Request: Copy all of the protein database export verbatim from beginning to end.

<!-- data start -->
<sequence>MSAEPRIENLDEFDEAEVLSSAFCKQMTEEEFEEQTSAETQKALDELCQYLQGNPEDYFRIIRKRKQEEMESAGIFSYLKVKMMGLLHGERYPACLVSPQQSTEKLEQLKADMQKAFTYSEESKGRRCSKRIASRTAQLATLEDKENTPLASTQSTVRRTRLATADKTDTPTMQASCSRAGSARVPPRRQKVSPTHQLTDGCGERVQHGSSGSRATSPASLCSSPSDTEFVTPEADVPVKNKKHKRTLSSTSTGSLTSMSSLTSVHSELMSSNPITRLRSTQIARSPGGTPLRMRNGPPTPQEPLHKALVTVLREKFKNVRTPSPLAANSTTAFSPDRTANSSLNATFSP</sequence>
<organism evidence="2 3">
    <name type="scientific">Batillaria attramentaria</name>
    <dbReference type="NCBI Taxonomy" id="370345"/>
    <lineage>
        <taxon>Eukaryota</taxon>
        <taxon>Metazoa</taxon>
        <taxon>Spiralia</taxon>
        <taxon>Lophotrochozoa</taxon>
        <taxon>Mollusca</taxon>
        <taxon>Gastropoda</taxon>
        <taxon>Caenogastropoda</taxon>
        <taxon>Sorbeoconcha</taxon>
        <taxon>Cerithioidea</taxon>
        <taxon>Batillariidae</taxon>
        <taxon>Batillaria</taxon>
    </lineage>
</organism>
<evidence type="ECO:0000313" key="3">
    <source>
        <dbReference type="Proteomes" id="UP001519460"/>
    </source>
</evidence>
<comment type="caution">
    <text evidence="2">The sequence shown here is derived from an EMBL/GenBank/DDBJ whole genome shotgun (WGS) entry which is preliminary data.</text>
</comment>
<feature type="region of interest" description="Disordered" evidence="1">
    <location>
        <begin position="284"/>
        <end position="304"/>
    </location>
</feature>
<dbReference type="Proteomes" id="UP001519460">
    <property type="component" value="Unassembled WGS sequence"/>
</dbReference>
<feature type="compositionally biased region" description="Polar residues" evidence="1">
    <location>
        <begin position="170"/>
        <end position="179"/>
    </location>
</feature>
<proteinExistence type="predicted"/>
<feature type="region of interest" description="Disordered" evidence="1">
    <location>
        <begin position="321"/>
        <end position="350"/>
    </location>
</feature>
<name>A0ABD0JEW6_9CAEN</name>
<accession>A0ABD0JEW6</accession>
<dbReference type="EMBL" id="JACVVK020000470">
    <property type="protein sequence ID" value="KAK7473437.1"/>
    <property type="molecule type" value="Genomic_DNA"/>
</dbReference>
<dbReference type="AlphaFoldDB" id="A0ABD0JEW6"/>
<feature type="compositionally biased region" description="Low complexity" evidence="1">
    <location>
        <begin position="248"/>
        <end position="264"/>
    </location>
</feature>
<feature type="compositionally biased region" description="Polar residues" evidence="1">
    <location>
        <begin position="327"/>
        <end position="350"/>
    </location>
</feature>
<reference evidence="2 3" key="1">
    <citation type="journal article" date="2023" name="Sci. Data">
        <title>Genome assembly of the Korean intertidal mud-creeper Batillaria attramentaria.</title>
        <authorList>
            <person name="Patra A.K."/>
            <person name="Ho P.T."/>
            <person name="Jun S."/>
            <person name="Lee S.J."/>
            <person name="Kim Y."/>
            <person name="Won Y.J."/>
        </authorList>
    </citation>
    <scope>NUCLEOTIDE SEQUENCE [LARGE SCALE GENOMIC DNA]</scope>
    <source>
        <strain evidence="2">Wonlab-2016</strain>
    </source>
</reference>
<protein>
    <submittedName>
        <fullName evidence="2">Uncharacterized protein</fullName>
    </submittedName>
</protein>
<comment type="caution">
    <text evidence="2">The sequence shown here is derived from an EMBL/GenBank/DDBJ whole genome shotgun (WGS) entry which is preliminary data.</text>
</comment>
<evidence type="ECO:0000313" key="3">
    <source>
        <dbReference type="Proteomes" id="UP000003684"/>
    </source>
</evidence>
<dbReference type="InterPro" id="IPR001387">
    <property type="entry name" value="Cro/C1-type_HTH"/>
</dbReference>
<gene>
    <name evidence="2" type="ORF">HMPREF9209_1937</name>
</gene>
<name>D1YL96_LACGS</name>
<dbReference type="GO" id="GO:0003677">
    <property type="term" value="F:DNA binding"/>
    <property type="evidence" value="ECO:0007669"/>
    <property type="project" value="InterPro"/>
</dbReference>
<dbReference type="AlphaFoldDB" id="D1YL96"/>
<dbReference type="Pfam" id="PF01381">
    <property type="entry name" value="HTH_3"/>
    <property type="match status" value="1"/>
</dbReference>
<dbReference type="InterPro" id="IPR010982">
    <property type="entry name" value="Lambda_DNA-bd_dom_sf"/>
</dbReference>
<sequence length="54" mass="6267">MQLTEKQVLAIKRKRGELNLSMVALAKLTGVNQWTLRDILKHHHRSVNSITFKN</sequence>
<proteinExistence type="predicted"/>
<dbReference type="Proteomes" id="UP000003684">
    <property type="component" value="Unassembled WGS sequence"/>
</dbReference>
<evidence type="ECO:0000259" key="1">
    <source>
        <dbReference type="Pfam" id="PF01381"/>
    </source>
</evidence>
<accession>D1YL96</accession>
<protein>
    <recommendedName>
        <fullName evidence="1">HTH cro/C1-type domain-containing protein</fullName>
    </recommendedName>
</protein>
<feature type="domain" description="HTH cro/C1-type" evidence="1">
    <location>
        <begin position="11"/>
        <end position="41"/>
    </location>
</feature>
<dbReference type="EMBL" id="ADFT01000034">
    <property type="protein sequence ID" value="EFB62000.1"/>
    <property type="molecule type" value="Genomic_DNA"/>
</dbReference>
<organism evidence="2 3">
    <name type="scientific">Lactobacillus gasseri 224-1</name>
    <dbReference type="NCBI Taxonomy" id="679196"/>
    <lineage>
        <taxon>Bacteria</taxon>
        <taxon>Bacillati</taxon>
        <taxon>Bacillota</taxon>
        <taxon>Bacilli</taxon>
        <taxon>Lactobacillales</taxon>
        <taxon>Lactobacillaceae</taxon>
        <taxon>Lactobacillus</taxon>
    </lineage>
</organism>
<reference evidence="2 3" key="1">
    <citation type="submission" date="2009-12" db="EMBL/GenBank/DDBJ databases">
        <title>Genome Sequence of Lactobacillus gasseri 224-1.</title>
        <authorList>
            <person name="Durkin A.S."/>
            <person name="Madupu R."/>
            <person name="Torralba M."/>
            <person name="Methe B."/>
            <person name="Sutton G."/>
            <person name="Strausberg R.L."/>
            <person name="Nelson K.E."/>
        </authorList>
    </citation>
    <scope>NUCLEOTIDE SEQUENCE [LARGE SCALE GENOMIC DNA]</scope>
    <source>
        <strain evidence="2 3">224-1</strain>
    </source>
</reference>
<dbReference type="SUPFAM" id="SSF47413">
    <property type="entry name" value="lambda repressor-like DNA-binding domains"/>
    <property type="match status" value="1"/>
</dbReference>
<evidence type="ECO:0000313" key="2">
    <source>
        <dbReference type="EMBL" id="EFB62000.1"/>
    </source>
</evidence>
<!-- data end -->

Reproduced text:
<sequence>MSAEPRIENLDEFDEAEVLSSAFCKQMTEEEFEEQTSAETQKALDELCQYLQGNPEDYFRIIRKRKQEEMESAGIFSYLKVKMMGLLHGERYPACLVSPQQSTEKLEQLKADMQKAFTYSEESKGRRCSKRIASRTAQLATLEDKENTPLASTQSTVRRTRLATADKTDTPTMQASCSRAGSARVPPRRQKVSPTHQLTDGCGERVQHGSSGSRATSPASLCSSPSDTEFVTPEADVPVKNKKHKRTLSSTSTGSLTSMSSLTSVHSELMSSNPITRLRSTQIARSPGGTPLRMRNGPPTPQEPLHKALVTVLREKFKNVRTPSPLAANSTTAFSPDRTANSSLNATFSP</sequence>
<organism evidence="2 3">
    <name type="scientific">Batillaria attramentaria</name>
    <dbReference type="NCBI Taxonomy" id="370345"/>
    <lineage>
        <taxon>Eukaryota</taxon>
        <taxon>Metazoa</taxon>
        <taxon>Spiralia</taxon>
        <taxon>Lophotrochozoa</taxon>
        <taxon>Mollusca</taxon>
        <taxon>Gastropoda</taxon>
        <taxon>Caenogastropoda</taxon>
        <taxon>Sorbeoconcha</taxon>
        <taxon>Cerithioidea</taxon>
        <taxon>Batillariidae</taxon>
        <taxon>Batillaria</taxon>
    </lineage>
</organism>
<evidence type="ECO:0000313" key="3">
    <source>
        <dbReference type="Proteomes" id="UP001519460"/>
    </source>
</evidence>
<comment type="caution">
    <text evidence="2">The sequence shown here is derived from an EMBL/GenBank/DDBJ whole genome shotgun (WGS) entry which is preliminary data.</text>
</comment>
<feature type="region of interest" description="Disordered" evidence="1">
    <location>
        <begin position="284"/>
        <end position="304"/>
    </location>
</feature>
<dbReference type="Proteomes" id="UP001519460">
    <property type="component" value="Unassembled WGS sequence"/>
</dbReference>
<feature type="compositionally biased region" description="Polar residues" evidence="1">
    <location>
        <begin position="170"/>
        <end position="179"/>
    </location>
</feature>
<proteinExistence type="predicted"/>
<feature type="region of interest" description="Disordered" evidence="1">
    <location>
        <begin position="321"/>
        <end position="350"/>
    </location>
</feature>
<name>A0ABD0JEW6_9CAEN</name>
<accession>A0ABD0JEW6</accession>
<dbReference type="EMBL" id="JACVVK020000470">
    <property type="protein sequence ID" value="KAK7473437.1"/>
    <property type="molecule type" value="Genomic_DNA"/>
</dbReference>
<dbReference type="AlphaFoldDB" id="A0ABD0JEW6"/>
<feature type="compositionally biased region" description="Low complexity" evidence="1">
    <location>
        <begin position="248"/>
        <end position="264"/>
    </location>
</feature>
<feature type="compositionally biased region" description="Polar residues" evidence="1">
    <location>
        <begin position="327"/>
        <end position="350"/>
    </location>
</feature>
<reference evidence="2 3" key="1">
    <citation type="journal article" date="2023" name="Sci. Data">
        <title>Genome assembly of the Korean intertidal mud-creeper Batillaria attramentaria.</title>
        <authorList>
            <person name="Patra A.K."/>
            <person name="Ho P.T."/>
            <person name="Jun S."/>
            <person name="Lee S.J."/>
            <person name="Kim Y."/>
            <person name="Won Y.J."/>
        </authorList>
    </citation>
    <scope>NUCLEOTIDE SEQUENCE [LARGE SCALE GENOMIC DNA]</scope>
    <source>
        <strain evidence="2">Wonlab-2016</strain>
    </source>
</reference>
<protein>
    <submittedName>
        <fullName evidence="2">Uncharacterized protein</fullName>
    </submittedName>
</protein>
<comment type="caution">
    <text evidence="2">The sequence shown here is derived from an EMBL/GenBank/DDBJ whole genome shotgun (WGS) entry which is preliminary data.</text>
</comment>
<evidence type="ECO:0000313" key="3">
    <source>
        <dbReference type="Proteomes" id="UP000003684"/>
    </source>
</evidence>
<dbReference type="InterPro" id="IPR001387">
    <property type="entry name" value="Cro/C1-type_HTH"/>
</dbReference>
<gene>
    <name evidence="2" type="ORF">HMPREF9209_1937</name>
</gene>
<name>D1YL96_LACGS</name>
<dbReference type="GO" id="GO:0003677">
    <property type="term" value="F:DNA binding"/>
    <property type="evidence" value="ECO:0007669"/>
    <property type="project" value="InterPro"/>
</dbReference>
<dbReference type="AlphaFoldDB" id="D1YL96"/>
<dbReference type="Pfam" id="PF01381">
    <property type="entry name" value="HTH_3"/>
    <property type="match status" value="1"/>
</dbReference>
<dbReference type="InterPro" id="IPR010982">
    <property type="entry name" value="Lambda_DNA-bd_dom_sf"/>
</dbReference>
<sequence length="54" mass="6267">MQLTEKQVLAIKRKRGELNLSMVALAKLTGVNQWTLRDILKHHHRSVNSITFKN</sequence>
<proteinExistence type="predicted"/>
<dbReference type="Proteomes" id="UP000003684">
    <property type="component" value="Unassembled WGS sequence"/>
</dbReference>
<evidence type="ECO:0000259" key="1">
    <source>
        <dbReference type="Pfam" id="PF01381"/>
    </source>
</evidence>
<accession>D1YL96</accession>
<protein>
    <recommendedName>
        <fullName evidence="1">HTH cro/C1-type domain-containing protein</fullName>
    </recommendedName>
</protein>
<feature type="domain" description="HTH cro/C1-type" evidence="1">
    <location>
        <begin position="11"/>
        <end position="41"/>
    </location>
</feature>
<dbReference type="EMBL" id="ADFT01000034">
    <property type="protein sequence ID" value="EFB62000.1"/>
    <property type="molecule type" value="Genomic_DNA"/>
</dbReference>
<organism evidence="2 3">
    <name type="scientific">Lactobacillus gasseri 224-1</name>
    <dbReference type="NCBI Taxonomy" id="679196"/>
    <lineage>
        <taxon>Bacteria</taxon>
        <taxon>Bacillati</taxon>
        <taxon>Bacillota</taxon>
        <taxon>Bacilli</taxon>
        <taxon>Lactobacillales</taxon>
        <taxon>Lactobacillaceae</taxon>
        <taxon>Lactobacillus</taxon>
    </lineage>
</organism>
<reference evidence="2 3" key="1">
    <citation type="submission" date="2009-12" db="EMBL/GenBank/DDBJ databases">
        <title>Genome Sequence of Lactobacillus gasseri 224-1.</title>
        <authorList>
            <person name="Durkin A.S."/>
            <person name="Madupu R."/>
            <person name="Torralba M."/>
            <person name="Methe B."/>
            <person name="Sutton G."/>
            <person name="Strausberg R.L."/>
            <person name="Nelson K.E."/>
        </authorList>
    </citation>
    <scope>NUCLEOTIDE SEQUENCE [LARGE SCALE GENOMIC DNA]</scope>
    <source>
        <strain evidence="2 3">224-1</strain>
    </source>
</reference>
<dbReference type="SUPFAM" id="SSF47413">
    <property type="entry name" value="lambda repressor-like DNA-binding domains"/>
    <property type="match status" value="1"/>
</dbReference>
<evidence type="ECO:0000313" key="2">
    <source>
        <dbReference type="EMBL" id="EFB62000.1"/>
    </source>
</evidence>